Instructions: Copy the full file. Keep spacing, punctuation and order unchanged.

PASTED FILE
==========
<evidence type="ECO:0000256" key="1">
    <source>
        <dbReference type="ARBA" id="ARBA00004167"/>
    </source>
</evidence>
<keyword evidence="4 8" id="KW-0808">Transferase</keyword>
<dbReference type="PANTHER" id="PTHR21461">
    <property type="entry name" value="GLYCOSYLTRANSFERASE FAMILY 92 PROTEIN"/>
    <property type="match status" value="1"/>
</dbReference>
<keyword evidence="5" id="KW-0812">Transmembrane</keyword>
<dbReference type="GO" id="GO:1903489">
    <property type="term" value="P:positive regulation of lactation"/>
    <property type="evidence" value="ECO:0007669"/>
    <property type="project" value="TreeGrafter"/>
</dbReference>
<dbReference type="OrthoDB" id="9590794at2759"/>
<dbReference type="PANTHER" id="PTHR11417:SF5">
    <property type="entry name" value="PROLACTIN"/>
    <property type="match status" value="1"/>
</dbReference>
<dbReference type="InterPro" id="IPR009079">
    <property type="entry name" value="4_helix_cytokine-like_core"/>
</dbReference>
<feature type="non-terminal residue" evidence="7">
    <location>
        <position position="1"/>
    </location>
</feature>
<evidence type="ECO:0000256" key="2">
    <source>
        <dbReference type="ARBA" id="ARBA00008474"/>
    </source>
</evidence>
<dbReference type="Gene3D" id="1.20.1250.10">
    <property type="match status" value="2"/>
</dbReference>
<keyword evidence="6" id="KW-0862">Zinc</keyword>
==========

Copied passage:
<evidence type="ECO:0000256" key="1">
    <source>
        <dbReference type="ARBA" id="ARBA00004167"/>
    </source>
</evidence>
<keyword evidence="4 8" id="KW-0808">Transferase</keyword>
<dbReference type="PANTHER" id="PTHR21461">
    <property type="entry name" value="GLYCOSYLTRANSFERASE FAMILY 92 PROTEIN"/>
    <property type="match status" value="1"/>
</dbReference>
<keyword evidence="5" id="KW-0812">Transmembrane</keyword>
<dbReference type="GO" id="GO:1903489">
    <property type="term" value="P:positive regulation of lactation"/>
    <property type="evidence" value="ECO:0007669"/>
    <property type="project" value="TreeGrafter"/>
</dbReference>
<dbReference type="OrthoDB" id="9590794at2759"/>
<dbReference type="PANTHER" id="PTHR11417:SF5">
    <property type="entry name" value="PROLACTIN"/>
    <property type="match status" value="1"/>
</dbReference>
<dbReference type="InterPro" id="IPR009079">
    <property type="entry name" value="4_helix_cytokine-like_core"/>
</dbReference>
<feature type="non-terminal residue" evidence="7">
    <location>
        <position position="1"/>
    </location>
</feature>
<evidence type="ECO:0000256" key="2">
    <source>
        <dbReference type="ARBA" id="ARBA00008474"/>
    </source>
</evidence>
<dbReference type="Gene3D" id="1.20.1250.10">
    <property type="match status" value="2"/>
</dbReference>
<keyword evidence="6" id="KW-0862">Zinc</keyword>